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Jennifer Rubell

Jennifer Rubell, 36, writer, renowned hostess, hotelier, Harvard grad and member of the illustrious Rubell clan, is poised to become the country’s newest entertaining guru.  Jennifer is currently Food and[…]

Cooking is the antidote of consumerism.

Jennifer Rubell: I think that the rise of cooking, maybe you can attribute it a little bit to television cooking.  But I would actually point more toward the explosion of consumerism and cooking as a real antidote to that.  You know you are not involved in consumerist culture when you’re cooking.  You’re producing something.  So it . . . it . . .  Those kind of earthy pursuits – whether it’s gardening, cooking, do-it-yourself projects – I think that that will only be . . .  The more things become virtual and unphysical, the more people need an outlet in the physical world.  I think that’s a . . .  It’s almost like a law of matter, you know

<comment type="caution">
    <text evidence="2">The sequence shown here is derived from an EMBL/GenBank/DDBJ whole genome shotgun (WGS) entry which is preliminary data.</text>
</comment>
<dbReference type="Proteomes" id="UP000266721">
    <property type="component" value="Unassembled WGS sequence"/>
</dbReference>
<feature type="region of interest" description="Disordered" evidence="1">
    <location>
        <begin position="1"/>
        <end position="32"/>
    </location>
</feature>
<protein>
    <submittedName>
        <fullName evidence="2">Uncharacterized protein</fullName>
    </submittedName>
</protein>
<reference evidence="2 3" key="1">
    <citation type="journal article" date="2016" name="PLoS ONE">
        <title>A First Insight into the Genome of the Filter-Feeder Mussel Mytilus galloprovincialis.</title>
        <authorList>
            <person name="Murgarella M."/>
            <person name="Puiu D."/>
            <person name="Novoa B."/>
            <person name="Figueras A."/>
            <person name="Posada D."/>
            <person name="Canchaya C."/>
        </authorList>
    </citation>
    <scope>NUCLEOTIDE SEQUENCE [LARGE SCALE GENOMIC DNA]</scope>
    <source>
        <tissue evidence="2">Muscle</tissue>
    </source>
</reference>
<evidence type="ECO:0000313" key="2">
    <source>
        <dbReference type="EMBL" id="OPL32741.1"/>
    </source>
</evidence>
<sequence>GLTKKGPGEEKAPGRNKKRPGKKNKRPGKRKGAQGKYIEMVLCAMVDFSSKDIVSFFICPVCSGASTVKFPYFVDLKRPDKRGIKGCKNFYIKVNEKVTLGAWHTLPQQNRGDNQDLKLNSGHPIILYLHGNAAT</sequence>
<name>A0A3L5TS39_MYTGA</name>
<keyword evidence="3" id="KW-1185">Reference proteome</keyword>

Well I think that young people . . . most young people’s jobs involve staring at a computer screen all day.  I mean that’s what most jobs boil down to today.  And you need something sensual to counterbalance that.  You can’t just then go re-enter some sort of like consumer world and not have something that roots you to the earth, to other people, to a home, to community.  You need it.  It’s just mandatory.I think there’s a real intimacy when you entertain at home.  You know once you have someone to your home, it’s almost like they’re a friend for life.  You know you can run into them 15 years later, and you still have a bond to them.  They were at your house for dinner.  I’ve gone out to dinner with people where I don’t remember their names or their faces.  It’s like it never happened.  And I don’t know what happens when people enter your home.  I don’t know what that process is, but it’s a glue.  And there’s almost no other way that you can get that.

Recorded on 12/13/07